Garlic is a most invaluable expectorant. and Minchin has demonstrated its action in a number of respiratory conditions. Many authorities regard it as a specific germicide in pertussis. Teaspoonful doses of the juice may be given to children, and some affirm that by placing a few bulblets inside the patient's socks the absorption is so rapid that in a few hours it is eliminated freely by the pulmonary tract. As the paroxysms become severe and frequent—say up to twenty or more in a day—and when their intensity begins to tell upon the patient's strength, several drugs have a claim upon the physician's attention. These are Bromides or Bromoform, Chloral, Antipyrine, Belladonna, Heroin, Conium, Quinine or Euquinine. The writer names them in the order in which they will, in his opinion, he likely to proved of value.
Bromides are certainly not as efficacious as chloral or antipyrine in diminishing the frequency and intensity of the paroxysms, but they possess the advantage of being practically free from danger when given in moderately large doses; 5 grs. of the Ammonium salt may be added to each dose of the expectorant mixture, or 3 mins. Bromoform may be adminis tered in syrup. The best combination is bromide of soda with the next mentioned drug.
Chloral possesses marked power over the spasmodic element in the disease. The usual rule for dosage is r gr. for each year of the child's age, but it is better to give half this amount, and more frequently—say every 2 hours—and even then a still smaller dose suffices when bromide is added. It should, however, be always remembered that chloral is a dangerous drug in the presence of cardiac weakness, and in complicated cases it must be used with caution. Chloralamide and Chloralose have been also vaunted; they are probably not less dangerous when given freely.
Heroin is certainly preferable to morphia as a respiratory sedative, though II enoch extols morphia in pertussis above all other narcotics. The dose of heroin should not exceed th gr. for a child 5 years old. Its advan tage over morphia lies in its not drying up the sputum. Recently Triboulet and Boye have revived the morphia treatment, and recommend the dose of A gr. morphine hypodermically to infants under a year old, and double this amount to older infants. The writer believes that such treatment would probably be fatal where extensive bronchial catarrh is present.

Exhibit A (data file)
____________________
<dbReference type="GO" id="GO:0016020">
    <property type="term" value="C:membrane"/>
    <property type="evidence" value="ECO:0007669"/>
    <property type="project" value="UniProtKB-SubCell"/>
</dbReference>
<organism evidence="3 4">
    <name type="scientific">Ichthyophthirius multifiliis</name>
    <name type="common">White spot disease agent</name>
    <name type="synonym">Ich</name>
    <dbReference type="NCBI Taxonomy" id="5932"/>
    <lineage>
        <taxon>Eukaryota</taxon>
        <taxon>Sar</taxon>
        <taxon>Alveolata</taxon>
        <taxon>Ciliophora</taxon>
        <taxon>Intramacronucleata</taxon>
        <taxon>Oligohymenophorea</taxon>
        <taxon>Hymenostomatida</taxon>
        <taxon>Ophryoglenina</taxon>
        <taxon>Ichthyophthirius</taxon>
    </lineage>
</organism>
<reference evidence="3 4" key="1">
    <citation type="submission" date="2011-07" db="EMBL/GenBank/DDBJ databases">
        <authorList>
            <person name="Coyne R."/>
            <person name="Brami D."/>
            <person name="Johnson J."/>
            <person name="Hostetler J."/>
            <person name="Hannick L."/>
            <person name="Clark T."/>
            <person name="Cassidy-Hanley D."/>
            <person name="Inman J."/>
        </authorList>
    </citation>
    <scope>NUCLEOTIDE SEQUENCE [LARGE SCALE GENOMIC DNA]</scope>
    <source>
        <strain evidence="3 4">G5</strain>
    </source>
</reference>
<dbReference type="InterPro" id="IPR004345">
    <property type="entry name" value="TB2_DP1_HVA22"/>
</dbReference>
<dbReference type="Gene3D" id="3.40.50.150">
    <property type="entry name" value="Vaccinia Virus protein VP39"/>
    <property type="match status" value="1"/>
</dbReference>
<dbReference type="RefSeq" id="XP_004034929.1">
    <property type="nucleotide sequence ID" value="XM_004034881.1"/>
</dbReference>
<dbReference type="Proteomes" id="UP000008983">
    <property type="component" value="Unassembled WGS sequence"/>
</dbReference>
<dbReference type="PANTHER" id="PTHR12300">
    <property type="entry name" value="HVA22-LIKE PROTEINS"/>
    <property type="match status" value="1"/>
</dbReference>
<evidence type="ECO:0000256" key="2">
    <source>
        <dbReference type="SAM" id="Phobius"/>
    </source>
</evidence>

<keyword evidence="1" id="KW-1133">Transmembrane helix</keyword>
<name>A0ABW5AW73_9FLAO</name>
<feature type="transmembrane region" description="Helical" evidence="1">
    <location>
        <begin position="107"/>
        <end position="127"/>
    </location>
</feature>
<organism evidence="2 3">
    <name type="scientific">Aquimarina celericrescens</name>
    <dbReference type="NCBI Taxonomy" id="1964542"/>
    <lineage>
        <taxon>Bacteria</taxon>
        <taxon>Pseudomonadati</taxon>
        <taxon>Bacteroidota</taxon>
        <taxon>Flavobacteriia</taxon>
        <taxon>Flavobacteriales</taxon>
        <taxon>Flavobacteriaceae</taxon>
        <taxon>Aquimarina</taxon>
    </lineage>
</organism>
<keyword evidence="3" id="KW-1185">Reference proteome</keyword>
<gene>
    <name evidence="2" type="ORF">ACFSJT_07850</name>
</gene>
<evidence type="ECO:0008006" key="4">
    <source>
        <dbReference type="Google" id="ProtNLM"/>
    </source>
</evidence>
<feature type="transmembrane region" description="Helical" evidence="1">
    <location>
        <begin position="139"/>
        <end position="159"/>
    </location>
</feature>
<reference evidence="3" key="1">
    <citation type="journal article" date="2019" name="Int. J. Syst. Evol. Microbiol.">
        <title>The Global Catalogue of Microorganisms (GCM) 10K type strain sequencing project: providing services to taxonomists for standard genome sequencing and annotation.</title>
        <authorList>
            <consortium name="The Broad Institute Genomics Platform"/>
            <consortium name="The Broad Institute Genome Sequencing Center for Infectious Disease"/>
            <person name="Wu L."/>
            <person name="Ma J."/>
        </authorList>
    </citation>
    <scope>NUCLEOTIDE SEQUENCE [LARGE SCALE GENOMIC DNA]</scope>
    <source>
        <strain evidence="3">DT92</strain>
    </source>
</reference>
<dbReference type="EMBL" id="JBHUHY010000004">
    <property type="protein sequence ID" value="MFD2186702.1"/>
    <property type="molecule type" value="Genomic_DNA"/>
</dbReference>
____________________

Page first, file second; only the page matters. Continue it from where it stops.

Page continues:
Belladonna has been long claimed to be a specific ; it is useless alone unless when given in doses sufficient to produce the physiological action of the drug. but when pushed to this extent it often exerts a considerable
influence over the severity and frequency of the paroxysms. In many cases it fails to exert any beneficial action, and must he abandoned owing to its tendency to dry up the sputum. Some authorities prefer Atropine, others the allied alkaloids—Ifyoscine, Ilyoscyamine or Duboisine. These powerful mvdriatics should not be given to infants at first in doses exceeding gr.; after watching the effects the dose of atropine may be increased to „ITT gr. till the pupils dilate in the case of a child i year old. When the full effects of the drug have been produced the dose should he lessened, and though children bear belladonna or atropine much better than adults, nevertheless the use of such a powerful agent is always a source of anxiety to the conscientious physician, and unless in hospital practice, where the effects can be watched from hour to hour, this form of treatment is better avoided. Atropine may, however, be safely combined with several of the before-mentioned drugs as in the following recipe for a child of 12 months of age: R . Liquor. Atropinx Sulbh.
Sodii Bromidi 3iss. Chloral Hydratis ass. Ileroini Hydroch. gr. Syrupi et Aqu(e ad iv. Miscc.
Fiat mist. Cpl. 3j. quater in die.
Antipyrine is a less dangerous drug than atropine, chloral or and it often proves useful in diminishing the number and the severity of the paroxysms, but falls far short in the efficacy reported when first introduced as a specific for whooping-cough. A child under i year may get gr. every 3 hours, and it may be combined with bromides. Eulatin, which is a benzoin-antipyrine compound, has been recently extolled; it may be given in doses of to + gr. 4 times daily to a x-year-old child, and possesses marked influence in diminishing the tendency to vomit. Phena cetin and Antifebrin possess no advantages over antipyrine. Antipyrine may be given in the following combination to a child of 2 years of age: Phenazoni 3j.
Ammonii Bromidi 3j.
Sodii Bromidi 3j.
Syrupi Chloral 3vj.
Aquce Chloroformi ad ;31v. Misce.
Fiat mist. C pt. cock. min. lertils horis.
Conium is now seldom employed, being the least reliable of the remedies already mentioned, and being useless in all cases, unless, like belladonna, it be given in doses capable of producing its physiological effects.